Green Teacher 62, Summer 2000
There’s a Snake in My Classroom by David Tonetti
Though it may surprise some, snakes can be an ideal classroom pet. This article focuses on the educational advantages of keeping a snake in the classroom, and offers useful guidelines on how to raise them.
The Biosphere Challenge: Developing Ecological Literacy by James (Jimmy) W. Karlan
An adaptation of various professional attempts to sustain life in sealed environments, the biosphere activity challenges students of all ages to rethink their most fundamental ideas about nature. In the process, they learn some principles about ecology.
From Pattern to Principle: Discovering Science Through Observing Patterns in Nature by Robert Barkman
Asking students to observe patterns in nature, rather than to just memorize theories, encourages them to construct the big ideas of science on their own, and to better develop their “naturalist intelligence”.
Young Children as Environmental Citizens by Carole Basile and Cameron White
While exploration and discovery are seen by educators of young children as the precursors to building environmental literacy, a key component of environmental literacy is citizenship. This article shares a number of ways that environmental educators can help young students lay a foundation for moving towards issue investigation and action.
Zoning Out: Intertidal Inquiry by Terry Parker
Beach walks with students can be an opportunity for teachers to explore a variety of environmental concepts and themes with their students.
Teaching Controversial Issues (reprint) by Pat Clarke
A four-step classroom strategy for clear thinking on controversial issues.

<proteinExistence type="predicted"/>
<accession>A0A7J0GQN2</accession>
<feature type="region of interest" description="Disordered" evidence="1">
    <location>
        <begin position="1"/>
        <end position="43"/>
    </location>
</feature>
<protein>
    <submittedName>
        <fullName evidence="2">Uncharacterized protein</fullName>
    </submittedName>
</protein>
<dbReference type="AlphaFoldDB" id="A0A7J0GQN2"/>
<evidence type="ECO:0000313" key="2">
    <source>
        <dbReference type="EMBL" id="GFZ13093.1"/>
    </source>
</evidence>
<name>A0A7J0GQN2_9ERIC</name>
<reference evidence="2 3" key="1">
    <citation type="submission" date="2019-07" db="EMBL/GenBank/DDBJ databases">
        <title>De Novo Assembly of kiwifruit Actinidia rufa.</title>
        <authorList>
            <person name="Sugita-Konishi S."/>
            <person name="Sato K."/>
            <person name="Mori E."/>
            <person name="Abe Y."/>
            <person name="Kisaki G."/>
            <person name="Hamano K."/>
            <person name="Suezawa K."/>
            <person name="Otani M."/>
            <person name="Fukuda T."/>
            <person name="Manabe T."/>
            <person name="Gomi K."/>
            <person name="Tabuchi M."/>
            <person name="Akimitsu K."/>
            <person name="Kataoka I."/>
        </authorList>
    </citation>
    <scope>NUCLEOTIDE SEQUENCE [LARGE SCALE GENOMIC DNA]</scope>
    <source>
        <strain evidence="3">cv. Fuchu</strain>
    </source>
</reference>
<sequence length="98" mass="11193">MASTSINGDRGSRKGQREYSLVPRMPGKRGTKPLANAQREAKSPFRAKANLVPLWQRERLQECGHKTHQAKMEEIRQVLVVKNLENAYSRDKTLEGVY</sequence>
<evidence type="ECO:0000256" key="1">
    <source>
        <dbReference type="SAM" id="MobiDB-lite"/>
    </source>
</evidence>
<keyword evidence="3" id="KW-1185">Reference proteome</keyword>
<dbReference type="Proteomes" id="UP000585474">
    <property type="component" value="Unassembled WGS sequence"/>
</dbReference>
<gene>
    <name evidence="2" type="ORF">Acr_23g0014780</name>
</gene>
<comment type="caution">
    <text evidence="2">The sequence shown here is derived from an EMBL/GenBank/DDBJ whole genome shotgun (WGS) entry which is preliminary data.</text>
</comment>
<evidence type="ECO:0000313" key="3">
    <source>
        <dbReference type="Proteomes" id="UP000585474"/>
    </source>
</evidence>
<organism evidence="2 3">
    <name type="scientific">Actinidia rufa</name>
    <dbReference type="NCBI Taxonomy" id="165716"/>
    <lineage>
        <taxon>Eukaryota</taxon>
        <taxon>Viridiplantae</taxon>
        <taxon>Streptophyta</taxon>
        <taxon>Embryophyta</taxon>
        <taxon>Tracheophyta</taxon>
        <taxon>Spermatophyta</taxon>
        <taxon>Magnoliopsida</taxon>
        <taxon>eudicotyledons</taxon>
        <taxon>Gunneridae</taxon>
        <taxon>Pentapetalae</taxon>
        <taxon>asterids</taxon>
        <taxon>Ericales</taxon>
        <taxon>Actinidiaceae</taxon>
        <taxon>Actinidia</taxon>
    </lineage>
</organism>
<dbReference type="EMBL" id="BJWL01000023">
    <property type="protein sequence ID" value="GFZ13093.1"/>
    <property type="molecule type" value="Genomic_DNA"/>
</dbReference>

Sidewalk Botany (reprint) by Sandra K. Reidel
Rediscovering nature on our doorsteps, vacant lots and alleys can open a kaleidoscope of educational opportunities.
Where’s the Future in Teaching? (reprint) by David Ferns
Creating a citizenry capable of working towards change requires education that is as much about the future as it is about the past and present.
The 200-Year Present excerpted from Educating for the Future: A Practical Classroom Guide, by David Hicks.
This teaching activity helps children aged 10-16 explore relationships between past, present and future, iand to develop a sense of chronology.
Rights of Future Generations excerpted from Educating for the Future: A Practical Classroom Guide, by David Hicks.
This teaching activity helps children aged 12-18 understand that future generations have needs, and therefore rights, similar to their own.
Blowing Up Your World (reprint) by Jean Harding
A highly visual activity for grades 4-10 that focuses on individual responsibility for saving the planet.
And as always, over 20 new educational resources are profiled and evaluated in this issue of Green Teacher.